[SIGCIS-Members] whirlwind, radar and real-time tracking

Paul N. Edwards pedwards at stanford.edu
Sat Apr 24 12:01:45 PDT 2021

Guy, seconding Pierre’s good response and adding that in 1951, analog computers were still far faster than digital for most complex calculations, because they are inherently parallel processors. Digital machines were also prone to *very* frequent failure. Most sensors were analog, too, providing no numerical readouts. Few control engineers would have even considered a digital computer for any real-time application until the second half of that decade, and even then they were not the natural choice for most applications.

The early chapters of my book The Closed World: Computers and the Politics of Discourse in Cold War America (Cambridge, MA: MIT Press, 1996) cover SAGE and the surrounding computing landscape of the 1940s-1950s.

Other resources on SAGE:

Everett, Robert R., Charles A. Zraket, and Herbert D. Benington. “Sage: A Data-Processing System for Air Defense.” Proceedings of the Eastern Joint Computer Conference (1957): 339–45.

Redmond, Kent C. and Thomas M. Smith. Project Whirlwind: The History of a Pioneer Computer. Boston: Digital Press, 1980.

Valley, George E., Jr. “How the Sage Development Began.” Annals of the History of Computing 7, no. 3 (1985): 196–226.

Redmond, Kent C. and Thomas M. Smith. From Whirlwind to Mitre: The R&d Story of the Sage Air Defense Computer. Cambridge: MIT Press, 2000.


Paul Edwards

On Apr 23, 2021, at 16:41, Guy Fedorkow <guy.fedorkow at gmail.com<mailto:guy.fedorkow at gmail.com>> wrote:

Greetings Colleagues,
  I've been working on restoring a 1951 Whirlwind program, written at MIT, used to demonstrate real-time tracking of aircraft with radar for the purposes of guiding an interception (the Cold War was in full flight in the 1950's).  This work ultimately led to the massive SAGE air defense network in the US.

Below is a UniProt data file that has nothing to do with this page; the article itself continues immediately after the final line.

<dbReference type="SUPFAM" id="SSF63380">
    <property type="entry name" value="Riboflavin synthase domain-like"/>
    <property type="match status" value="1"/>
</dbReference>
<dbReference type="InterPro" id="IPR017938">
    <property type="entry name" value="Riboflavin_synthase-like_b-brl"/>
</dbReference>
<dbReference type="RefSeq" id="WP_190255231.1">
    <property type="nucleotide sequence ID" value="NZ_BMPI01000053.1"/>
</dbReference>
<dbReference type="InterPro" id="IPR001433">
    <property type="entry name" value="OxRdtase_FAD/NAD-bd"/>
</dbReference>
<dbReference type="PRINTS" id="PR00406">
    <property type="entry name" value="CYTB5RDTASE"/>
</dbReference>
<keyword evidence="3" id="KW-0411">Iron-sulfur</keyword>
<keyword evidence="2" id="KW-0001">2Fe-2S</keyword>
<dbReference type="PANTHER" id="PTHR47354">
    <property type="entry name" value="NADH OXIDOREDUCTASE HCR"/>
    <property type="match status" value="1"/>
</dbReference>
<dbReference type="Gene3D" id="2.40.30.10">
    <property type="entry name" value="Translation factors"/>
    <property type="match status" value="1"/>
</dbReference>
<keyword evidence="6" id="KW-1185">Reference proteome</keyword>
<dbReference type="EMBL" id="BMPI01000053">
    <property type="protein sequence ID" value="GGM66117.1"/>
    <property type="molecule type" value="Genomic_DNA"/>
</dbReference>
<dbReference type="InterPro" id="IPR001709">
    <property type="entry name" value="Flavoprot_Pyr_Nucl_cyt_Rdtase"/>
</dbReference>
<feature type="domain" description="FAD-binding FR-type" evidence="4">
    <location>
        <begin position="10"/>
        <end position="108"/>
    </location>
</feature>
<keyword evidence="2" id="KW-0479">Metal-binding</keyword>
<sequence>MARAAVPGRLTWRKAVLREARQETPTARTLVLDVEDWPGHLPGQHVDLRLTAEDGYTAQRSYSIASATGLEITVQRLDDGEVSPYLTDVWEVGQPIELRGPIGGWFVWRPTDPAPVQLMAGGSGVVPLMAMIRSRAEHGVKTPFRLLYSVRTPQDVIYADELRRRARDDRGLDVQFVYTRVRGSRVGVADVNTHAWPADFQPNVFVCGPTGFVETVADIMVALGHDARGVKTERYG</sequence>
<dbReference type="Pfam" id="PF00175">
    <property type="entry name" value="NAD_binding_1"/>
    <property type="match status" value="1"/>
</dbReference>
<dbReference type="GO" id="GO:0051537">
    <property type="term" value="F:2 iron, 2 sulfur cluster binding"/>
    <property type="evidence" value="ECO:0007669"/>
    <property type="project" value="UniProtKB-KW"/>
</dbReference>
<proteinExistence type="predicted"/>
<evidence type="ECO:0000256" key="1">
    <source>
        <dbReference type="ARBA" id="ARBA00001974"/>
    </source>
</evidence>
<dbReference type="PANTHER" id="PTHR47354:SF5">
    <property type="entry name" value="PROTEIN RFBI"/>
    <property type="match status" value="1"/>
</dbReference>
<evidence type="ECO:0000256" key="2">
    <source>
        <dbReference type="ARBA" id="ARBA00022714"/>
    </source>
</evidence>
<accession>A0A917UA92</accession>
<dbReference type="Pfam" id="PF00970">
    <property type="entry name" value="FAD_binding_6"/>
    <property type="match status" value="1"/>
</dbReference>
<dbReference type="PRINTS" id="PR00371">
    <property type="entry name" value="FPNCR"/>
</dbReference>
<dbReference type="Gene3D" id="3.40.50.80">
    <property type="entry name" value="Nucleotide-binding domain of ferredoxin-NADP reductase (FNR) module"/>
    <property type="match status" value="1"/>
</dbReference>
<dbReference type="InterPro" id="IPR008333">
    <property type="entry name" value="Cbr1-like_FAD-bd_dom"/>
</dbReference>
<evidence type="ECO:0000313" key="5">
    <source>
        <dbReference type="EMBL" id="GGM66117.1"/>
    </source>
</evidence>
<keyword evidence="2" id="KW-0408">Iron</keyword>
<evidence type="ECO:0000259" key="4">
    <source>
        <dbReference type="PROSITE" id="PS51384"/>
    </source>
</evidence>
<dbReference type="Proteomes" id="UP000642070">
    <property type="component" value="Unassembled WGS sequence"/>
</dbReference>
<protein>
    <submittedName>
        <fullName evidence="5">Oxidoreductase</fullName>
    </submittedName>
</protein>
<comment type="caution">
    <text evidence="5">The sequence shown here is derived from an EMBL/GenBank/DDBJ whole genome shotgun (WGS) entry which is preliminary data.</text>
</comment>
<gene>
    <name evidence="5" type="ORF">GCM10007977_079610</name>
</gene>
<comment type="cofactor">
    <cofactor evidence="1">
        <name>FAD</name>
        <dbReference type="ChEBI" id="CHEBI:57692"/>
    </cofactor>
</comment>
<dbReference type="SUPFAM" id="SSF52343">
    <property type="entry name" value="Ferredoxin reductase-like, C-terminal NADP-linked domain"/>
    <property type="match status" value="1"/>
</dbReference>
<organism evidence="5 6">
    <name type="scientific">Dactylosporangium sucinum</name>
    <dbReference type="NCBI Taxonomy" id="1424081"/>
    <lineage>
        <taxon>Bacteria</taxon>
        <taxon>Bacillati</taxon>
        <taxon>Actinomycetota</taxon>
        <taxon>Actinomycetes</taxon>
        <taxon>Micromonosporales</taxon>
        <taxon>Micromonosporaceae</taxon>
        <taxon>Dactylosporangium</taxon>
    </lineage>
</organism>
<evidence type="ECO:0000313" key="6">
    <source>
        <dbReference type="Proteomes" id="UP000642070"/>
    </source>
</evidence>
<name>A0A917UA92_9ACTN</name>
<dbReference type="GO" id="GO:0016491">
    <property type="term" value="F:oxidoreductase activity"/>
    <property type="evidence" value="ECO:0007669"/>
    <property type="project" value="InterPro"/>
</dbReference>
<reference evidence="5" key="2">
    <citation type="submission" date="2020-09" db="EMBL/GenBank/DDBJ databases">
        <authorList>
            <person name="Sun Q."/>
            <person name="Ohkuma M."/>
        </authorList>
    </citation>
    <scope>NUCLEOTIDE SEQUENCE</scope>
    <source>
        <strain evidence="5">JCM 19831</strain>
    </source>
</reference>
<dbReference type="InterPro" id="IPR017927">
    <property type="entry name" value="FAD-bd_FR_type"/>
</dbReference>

You can see some rather informal preliminary notes on the work at
  The program does work in simulation; you can see a four-minute video of the simulator running an intercept at
  Spoiler alerts: The original really did display moving dots on a CRT, but the graphics are "spartan" to say the least.  And nothing in particular happens when the intercept actually happens.

  Would anyone know of contemporaneous work involving digital computers for either radar tracking or real-time computing around 1951?  I think all the familiar digital computers from those years were used in applications where batch operation was perfectly acceptable, e.g., computing ballistics tables.
  Innovations like this rarely occur in a complete vacuum, but I don't see references to any similar digital computing projects.
  If anyone has pointers, do let me know!
Guy Fedorkow

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Paul N. Edwards<https://profiles.stanford.edu/paul-edwards>

Director, Program on Science, Technology & Society<http://sts.stanford.edu>
William J. Perry Fellow in International Security and Senior Research Scholar
Center for International Security and Cooperation<http://cisac.fsi.stanford.edu/>
Co-Director, Stanford Existential Risks Initiative<https://cisac.fsi.stanford.edu/stanford-existential-risks-initiative>
Stanford University

Professor of Information<http://www.si.umich.edu/> and History<http://www.lsa.umich.edu/history/> (Emeritus)
University of Michigan

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